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Sony XEL-1 OLED HDTV  (Source: Sony)
Sony says OLED HDTVs could see America stores this year depending on Japanese demand

Many home theater enthusiasts have high hopes for OLED technology -- hopes that not only will OLED HDTV sets require less power but that they also will be significantly thinner and provide better color reproduction and image quality.

Engadget is reporting that Sony Electronics President Stan Glasgow revealed in talks this morning with journalists at the Sony Club in New York that, “OLED could come (to the U.S.) before the end of the year." The catch is that OLED HDTVs coming to America is dependent on the demand in Japan and panel supply. In other words if Sony’s OLED XEL-1 is a big hit in Japan, we won’t be seeing them this year in America.

Sony announced its 3mm thick XEL-1 OLED HDTV almost exactly one month ago to lustful stares from home theater fans around the world. The screen size was small at 11-inches and the price was high at about $1744 USD. The Sony XEL-1 OLED TV left many outside Japan reaching for their wallets only to be told the TV wasn’t available outside Japan.

There have been several other announcements in the OLED arena recently with Toshiba announcing that it would have 30-inch OLED HDTVs on the market by 2009. Toshiba, however, stated that the problem with OLED technology was that the method for producing the OLED panels was immature accounting for the increased cost and longer lead times before panels were available.

Just last week Samsung’s Executive Vice President and CTO, Ho Kyoon Chung, unveiled its roadmap for OLED products. Samsung expects to have 40 to 42-inch OLED panels on the market by 2010.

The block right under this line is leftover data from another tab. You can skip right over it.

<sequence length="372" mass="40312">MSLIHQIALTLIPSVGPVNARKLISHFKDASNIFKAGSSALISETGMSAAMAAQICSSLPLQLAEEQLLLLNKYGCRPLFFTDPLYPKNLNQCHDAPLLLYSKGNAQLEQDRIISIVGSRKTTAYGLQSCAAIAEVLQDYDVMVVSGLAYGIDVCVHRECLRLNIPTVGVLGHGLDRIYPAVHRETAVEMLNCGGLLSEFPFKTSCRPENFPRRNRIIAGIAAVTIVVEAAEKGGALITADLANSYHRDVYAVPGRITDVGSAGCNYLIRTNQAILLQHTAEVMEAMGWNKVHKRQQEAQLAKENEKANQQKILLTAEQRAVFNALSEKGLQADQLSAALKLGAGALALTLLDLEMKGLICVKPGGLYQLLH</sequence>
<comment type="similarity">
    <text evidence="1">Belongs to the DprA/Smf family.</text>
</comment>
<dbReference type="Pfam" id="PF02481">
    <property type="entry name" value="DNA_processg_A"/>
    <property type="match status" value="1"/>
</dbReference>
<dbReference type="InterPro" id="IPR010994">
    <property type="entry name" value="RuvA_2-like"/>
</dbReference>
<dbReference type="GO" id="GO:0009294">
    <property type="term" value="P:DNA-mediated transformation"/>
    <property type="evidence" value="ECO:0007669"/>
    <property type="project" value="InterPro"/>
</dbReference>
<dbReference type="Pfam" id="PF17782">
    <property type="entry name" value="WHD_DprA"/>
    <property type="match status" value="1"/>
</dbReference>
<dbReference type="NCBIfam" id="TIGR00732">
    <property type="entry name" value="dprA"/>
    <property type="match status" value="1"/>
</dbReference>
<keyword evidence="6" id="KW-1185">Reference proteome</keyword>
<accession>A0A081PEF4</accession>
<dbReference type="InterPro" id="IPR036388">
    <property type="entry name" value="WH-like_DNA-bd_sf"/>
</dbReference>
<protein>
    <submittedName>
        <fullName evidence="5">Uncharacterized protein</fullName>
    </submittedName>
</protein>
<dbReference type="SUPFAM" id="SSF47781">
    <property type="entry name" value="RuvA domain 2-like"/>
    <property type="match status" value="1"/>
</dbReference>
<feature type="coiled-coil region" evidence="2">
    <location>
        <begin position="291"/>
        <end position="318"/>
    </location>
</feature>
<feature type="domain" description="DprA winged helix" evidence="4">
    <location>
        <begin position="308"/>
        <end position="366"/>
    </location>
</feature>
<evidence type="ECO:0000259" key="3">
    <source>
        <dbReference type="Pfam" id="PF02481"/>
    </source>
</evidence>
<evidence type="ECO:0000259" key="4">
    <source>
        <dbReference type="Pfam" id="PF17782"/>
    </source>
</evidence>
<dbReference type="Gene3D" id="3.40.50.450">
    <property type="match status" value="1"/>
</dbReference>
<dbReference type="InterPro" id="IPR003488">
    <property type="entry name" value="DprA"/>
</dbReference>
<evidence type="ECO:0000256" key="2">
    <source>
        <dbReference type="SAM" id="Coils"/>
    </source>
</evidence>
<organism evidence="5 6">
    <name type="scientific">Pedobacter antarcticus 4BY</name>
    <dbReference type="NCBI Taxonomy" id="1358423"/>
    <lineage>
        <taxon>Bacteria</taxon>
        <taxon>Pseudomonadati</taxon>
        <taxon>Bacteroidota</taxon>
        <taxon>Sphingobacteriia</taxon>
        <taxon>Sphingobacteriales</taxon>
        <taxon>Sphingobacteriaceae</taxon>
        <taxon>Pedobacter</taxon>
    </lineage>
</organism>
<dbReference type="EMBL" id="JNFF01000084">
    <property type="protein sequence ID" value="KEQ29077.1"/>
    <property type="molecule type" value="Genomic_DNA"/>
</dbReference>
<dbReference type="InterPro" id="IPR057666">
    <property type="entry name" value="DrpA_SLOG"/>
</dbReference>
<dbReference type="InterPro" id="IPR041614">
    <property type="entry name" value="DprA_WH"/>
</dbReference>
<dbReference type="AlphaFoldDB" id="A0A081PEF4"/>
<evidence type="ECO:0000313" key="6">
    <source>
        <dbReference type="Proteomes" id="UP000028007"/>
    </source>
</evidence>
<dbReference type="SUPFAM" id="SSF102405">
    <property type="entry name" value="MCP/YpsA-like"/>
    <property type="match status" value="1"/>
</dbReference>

While Toshiba and Samsung make promises to get OLED HDTVs into the hands of consumers, Sony is actually doing it.


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RE: very cool
By barjebus on 11/2/2007 1:39:46 PM , Rating: 0
I'm not saying that separating tasks onto separate cores is a foolish idea, it seems to be the current trend for most technologies. What I am saying is that the development tools and the skills required to work on the PS3 were on the far side of idiotic. Just because something is hard doesn't mean it's good or that it's bad. For example, handling strings in C is one of the stupidest most redundant processes known to man. Does that make C awesome? Not at all.

On the other side of the equation we have Perl. Perl is a wet dream when it comes to handling strings. Lets assume that the technology and code that drove Perl was around when C was developed all those years back, and the people who created C decided to not use pattern matching and regular expressions for string searches, in addition to handling strings as arrays of characters instead of just making them a homogeneous unit. Would tell them they're moronic? I surely would. PS3 doesn't HAVE to be difficult to develop on, they just didn't lay it out or put enough forethought into making it easy to use and friendly to developers.

Xbox360 has decent graphics too, and yet everyone praises that platform for it's ease of use when developing. Just because developers complain something sucks doesn't mean they're just lazy. Some of us enjoy a challenge, so long as we're not wasting our time counting through arrays of characters instead of doing real code with proper tools.


"Game reviewers fought each other to write the most glowing coverage possible for the powerhouse Sony, MS systems. Reviewers flipped coins to see who would review the Nintendo Wii. The losers got stuck with the job." -- Andy Marken

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